Erica Williams-Connell, daughter of the late Eric Williams, left, and Planning and Development Minister Pennelope Beckles, right, pays tribute to retired public servant Patricia Raymond for securing the late prime minister’s speeches during at function at Central Bank Auditorium on September 28. – Jeff K. Mayers
THE story of Dr Eric Williams, TT’s first prime minister, belongs to everyone including his detractors, said his daughter Erica Williams-Connell on Thursday evening.
She was addressing a function at the Central Bank in Port of Spain, titled Preserving the intellectual legacy of Dr Eric Williams through digitisation.
Williams-Connell saluted a public servant – Patricia Raymond – who had safely kept a collection of Williams’ speeches for 20 years until digitisation now under the hand of Nalis librarian Caroline Kangalee.
Williams-Connell quoted Williams’ autobiography Inward Hunger to say that history was not a list of battles, dates and politicians but rather a record of humanity’s development.
“On this auspicious occasion we are indeed making history in the long overdue website launch of 238 of my late father’s speeches.”
She said she had searched in vain for years for her father’s speeches but unknown to her a clerk/typist had quietly safeguarded them.
“This person who wished to remain anonymous but who has been outed had literally kept these documents in safekeeping for more than two decades,” she said, “waiting for the opportunity to deliver them into competent and appreciative hands, those of Caroline Kangalee in 2008, so that we might arrive at this juncture of preservation, politics and history.”
“It matters not if you are an aficionado of Eric Williams, his committed opponent, or just indifferent.
“This treasure trove of documents is our history, for better or worse – all of our history, both the good and the bad.”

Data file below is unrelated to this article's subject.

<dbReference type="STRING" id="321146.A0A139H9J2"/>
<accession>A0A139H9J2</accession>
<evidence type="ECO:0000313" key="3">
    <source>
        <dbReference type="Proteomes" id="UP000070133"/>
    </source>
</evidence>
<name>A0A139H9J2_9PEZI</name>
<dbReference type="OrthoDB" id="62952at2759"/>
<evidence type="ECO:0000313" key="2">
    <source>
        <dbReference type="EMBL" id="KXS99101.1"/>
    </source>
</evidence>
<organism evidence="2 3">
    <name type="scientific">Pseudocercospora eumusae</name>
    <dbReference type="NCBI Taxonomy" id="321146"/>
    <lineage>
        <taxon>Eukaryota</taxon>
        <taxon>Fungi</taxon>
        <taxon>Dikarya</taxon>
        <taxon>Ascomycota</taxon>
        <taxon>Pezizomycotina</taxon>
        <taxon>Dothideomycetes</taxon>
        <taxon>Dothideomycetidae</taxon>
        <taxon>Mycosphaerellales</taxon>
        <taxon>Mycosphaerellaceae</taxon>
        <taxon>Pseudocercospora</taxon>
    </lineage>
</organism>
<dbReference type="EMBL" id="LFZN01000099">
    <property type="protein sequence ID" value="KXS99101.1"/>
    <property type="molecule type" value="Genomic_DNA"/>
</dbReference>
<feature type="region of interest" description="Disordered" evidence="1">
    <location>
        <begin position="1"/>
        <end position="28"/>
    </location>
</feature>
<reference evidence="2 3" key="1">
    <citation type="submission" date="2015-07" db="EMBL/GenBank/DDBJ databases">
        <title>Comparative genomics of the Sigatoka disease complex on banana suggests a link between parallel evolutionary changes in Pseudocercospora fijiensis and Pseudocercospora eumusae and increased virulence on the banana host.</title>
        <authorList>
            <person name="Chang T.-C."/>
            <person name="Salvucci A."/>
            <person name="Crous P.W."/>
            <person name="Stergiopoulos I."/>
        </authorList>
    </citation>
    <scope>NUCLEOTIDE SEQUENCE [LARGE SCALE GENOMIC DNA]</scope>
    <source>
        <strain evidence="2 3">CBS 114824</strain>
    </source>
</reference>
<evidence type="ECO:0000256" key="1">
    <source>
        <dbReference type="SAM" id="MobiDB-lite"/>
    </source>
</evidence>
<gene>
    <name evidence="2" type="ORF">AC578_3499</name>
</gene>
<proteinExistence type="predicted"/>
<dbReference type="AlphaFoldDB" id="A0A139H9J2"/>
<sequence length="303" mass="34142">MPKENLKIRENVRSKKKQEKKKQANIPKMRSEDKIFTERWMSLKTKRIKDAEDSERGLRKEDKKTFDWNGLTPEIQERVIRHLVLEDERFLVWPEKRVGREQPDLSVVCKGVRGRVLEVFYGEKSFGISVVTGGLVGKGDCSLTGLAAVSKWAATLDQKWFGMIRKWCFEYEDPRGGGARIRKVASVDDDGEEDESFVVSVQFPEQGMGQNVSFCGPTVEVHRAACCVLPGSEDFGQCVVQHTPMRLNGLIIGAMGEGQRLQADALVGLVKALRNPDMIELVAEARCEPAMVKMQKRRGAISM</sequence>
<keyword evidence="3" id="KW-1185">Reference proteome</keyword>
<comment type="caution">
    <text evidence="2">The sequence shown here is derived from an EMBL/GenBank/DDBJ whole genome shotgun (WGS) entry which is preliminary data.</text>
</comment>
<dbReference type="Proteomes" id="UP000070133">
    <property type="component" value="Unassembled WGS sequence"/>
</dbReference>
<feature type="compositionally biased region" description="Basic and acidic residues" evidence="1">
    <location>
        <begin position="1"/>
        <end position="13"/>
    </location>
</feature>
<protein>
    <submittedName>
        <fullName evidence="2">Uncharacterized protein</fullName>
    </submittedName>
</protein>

These works were part of the nation’s heritage, she said.
“It deserves to be safeguarded, if only so that future generations can choose to utilise it as guideposts or warning signs against the same steps.
“If we don’t pay attention to the past, the future begins to lose its point of reference. That’s one of my favourite quotations.”
Williams-Connell then turned her attention abroad to a country she said that used to be a thriving first world democracy, which she said was now faced with daily attempts to blatantly rewrite history, saying, “TT would do well to avoid such blunders.”
She said in that overseas country the efforts at rewriting history were not inadvertent but deliberate, calculating and immoral.
Returning her attention to TT, she related, “As an aside, during a previous administration, one top official in the Ministry of Information seemed to take a special delight in informing me when asked, that in terms of video material, edited versions of Eric Williams’ administration were being erased so that the tapes could be ‘re-purposed’. “Imagine my incredulity, my utter disbelief. This is a lesson I have never forgotten.”
She lamented that even today rumblings were heard that Williams had not earned special recognition, despite being lauded as the Father of the Nation.
Otherwise she appreciated the event to ensure TT’s youngsters would have the benefit of research and discussion over Williams’ records.
She hailed all who had helped the project including Planning Minister Pennelope Beckles who had taken it over from her predecessor Camille Robinson-Regis, plus permanent secretary Marie Hinds.
“As a late-comer to the benefits of history, indeed as a daughter, I am deeply grateful. Thank you.”